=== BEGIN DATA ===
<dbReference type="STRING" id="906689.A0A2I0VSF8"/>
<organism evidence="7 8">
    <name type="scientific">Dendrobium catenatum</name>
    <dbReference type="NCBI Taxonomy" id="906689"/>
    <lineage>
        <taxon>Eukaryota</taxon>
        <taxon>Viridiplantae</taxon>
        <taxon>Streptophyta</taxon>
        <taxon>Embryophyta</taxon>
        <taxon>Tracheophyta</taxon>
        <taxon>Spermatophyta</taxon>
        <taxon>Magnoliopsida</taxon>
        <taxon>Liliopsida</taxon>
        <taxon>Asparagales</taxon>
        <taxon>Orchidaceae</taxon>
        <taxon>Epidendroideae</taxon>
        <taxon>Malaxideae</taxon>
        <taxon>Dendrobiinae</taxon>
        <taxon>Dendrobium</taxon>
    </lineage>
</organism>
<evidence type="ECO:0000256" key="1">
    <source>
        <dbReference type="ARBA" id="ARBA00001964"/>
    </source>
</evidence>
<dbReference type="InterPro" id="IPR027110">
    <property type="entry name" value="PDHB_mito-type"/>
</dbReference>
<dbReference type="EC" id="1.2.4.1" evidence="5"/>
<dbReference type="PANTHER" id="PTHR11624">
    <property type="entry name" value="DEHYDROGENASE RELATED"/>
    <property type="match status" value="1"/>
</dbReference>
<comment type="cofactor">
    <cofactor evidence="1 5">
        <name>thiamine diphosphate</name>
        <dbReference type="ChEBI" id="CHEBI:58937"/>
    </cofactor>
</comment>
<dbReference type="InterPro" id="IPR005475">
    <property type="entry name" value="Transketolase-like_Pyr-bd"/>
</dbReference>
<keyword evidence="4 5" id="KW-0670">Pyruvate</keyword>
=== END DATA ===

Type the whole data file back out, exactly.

<dbReference type="STRING" id="906689.A0A2I0VSF8"/>
<organism evidence="7 8">
    <name type="scientific">Dendrobium catenatum</name>
    <dbReference type="NCBI Taxonomy" id="906689"/>
    <lineage>
        <taxon>Eukaryota</taxon>
        <taxon>Viridiplantae</taxon>
        <taxon>Streptophyta</taxon>
        <taxon>Embryophyta</taxon>
        <taxon>Tracheophyta</taxon>
        <taxon>Spermatophyta</taxon>
        <taxon>Magnoliopsida</taxon>
        <taxon>Liliopsida</taxon>
        <taxon>Asparagales</taxon>
        <taxon>Orchidaceae</taxon>
        <taxon>Epidendroideae</taxon>
        <taxon>Malaxideae</taxon>
        <taxon>Dendrobiinae</taxon>
        <taxon>Dendrobium</taxon>
    </lineage>
</organism>
<evidence type="ECO:0000256" key="1">
    <source>
        <dbReference type="ARBA" id="ARBA00001964"/>
    </source>
</evidence>
<dbReference type="InterPro" id="IPR027110">
    <property type="entry name" value="PDHB_mito-type"/>
</dbReference>
<dbReference type="EC" id="1.2.4.1" evidence="5"/>
<dbReference type="PANTHER" id="PTHR11624">
    <property type="entry name" value="DEHYDROGENASE RELATED"/>
    <property type="match status" value="1"/>
</dbReference>
<comment type="cofactor">
    <cofactor evidence="1 5">
        <name>thiamine diphosphate</name>
        <dbReference type="ChEBI" id="CHEBI:58937"/>
    </cofactor>
</comment>
<dbReference type="InterPro" id="IPR005475">
    <property type="entry name" value="Transketolase-like_Pyr-bd"/>
</dbReference>
<keyword evidence="4 5" id="KW-0670">Pyruvate</keyword>